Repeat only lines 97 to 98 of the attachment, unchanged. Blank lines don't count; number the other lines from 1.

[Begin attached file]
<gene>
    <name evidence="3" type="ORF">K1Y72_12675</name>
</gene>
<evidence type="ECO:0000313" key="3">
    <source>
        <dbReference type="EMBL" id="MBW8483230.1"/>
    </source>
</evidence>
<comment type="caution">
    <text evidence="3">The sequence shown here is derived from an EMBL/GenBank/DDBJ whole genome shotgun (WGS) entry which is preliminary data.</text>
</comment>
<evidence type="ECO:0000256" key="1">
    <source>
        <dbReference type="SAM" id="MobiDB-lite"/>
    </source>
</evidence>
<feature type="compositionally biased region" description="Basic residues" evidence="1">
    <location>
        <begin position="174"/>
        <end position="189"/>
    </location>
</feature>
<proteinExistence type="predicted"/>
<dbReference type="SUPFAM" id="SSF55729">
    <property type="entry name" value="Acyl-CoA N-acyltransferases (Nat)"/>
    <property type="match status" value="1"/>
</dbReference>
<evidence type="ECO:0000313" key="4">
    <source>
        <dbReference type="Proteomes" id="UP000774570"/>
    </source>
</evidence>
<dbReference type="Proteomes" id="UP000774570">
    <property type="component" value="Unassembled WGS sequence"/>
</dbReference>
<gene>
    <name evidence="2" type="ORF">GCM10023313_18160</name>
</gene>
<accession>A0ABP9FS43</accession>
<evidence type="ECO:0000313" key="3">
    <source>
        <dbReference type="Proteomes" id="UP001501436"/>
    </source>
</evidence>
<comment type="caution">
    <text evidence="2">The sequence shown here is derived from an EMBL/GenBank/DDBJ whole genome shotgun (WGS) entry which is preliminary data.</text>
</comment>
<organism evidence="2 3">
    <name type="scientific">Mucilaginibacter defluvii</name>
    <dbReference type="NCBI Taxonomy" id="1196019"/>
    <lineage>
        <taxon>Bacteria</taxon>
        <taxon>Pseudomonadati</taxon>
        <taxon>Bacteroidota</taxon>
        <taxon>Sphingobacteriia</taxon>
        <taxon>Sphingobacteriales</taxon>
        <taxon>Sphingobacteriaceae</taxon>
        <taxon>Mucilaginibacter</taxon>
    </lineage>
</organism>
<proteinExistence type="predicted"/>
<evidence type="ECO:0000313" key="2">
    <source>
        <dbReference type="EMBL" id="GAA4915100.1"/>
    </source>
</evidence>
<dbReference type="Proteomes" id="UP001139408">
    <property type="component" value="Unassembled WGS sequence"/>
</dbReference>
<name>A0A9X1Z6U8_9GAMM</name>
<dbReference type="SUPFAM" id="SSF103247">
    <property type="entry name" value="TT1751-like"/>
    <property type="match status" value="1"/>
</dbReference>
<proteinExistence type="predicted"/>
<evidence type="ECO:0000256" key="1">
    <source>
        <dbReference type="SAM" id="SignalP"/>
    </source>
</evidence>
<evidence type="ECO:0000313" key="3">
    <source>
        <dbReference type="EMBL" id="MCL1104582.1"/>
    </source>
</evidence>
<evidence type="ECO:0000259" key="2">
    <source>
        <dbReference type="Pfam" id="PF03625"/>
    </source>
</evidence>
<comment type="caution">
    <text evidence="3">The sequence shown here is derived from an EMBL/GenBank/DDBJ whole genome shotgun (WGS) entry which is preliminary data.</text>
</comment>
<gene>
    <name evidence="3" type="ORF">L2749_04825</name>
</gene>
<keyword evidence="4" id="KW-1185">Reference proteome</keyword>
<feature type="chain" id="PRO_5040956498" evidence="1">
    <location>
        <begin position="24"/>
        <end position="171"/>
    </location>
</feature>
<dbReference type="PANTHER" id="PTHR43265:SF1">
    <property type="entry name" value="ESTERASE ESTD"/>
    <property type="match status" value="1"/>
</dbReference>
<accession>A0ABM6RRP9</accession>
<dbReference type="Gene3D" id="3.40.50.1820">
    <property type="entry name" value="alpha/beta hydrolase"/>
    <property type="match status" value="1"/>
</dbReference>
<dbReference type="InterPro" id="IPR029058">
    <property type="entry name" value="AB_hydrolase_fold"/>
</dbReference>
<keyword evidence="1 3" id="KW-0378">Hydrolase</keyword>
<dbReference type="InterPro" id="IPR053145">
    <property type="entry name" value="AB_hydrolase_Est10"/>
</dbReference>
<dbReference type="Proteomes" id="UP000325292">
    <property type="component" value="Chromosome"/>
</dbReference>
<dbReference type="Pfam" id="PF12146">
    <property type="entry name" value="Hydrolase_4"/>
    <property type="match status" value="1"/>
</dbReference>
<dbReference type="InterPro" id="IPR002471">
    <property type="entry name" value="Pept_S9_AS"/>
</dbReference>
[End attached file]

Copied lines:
<keyword evidence="4" id="KW-1185">Reference proteome</keyword>
<feature type="chain" id="PRO_5040956498" evidence="1">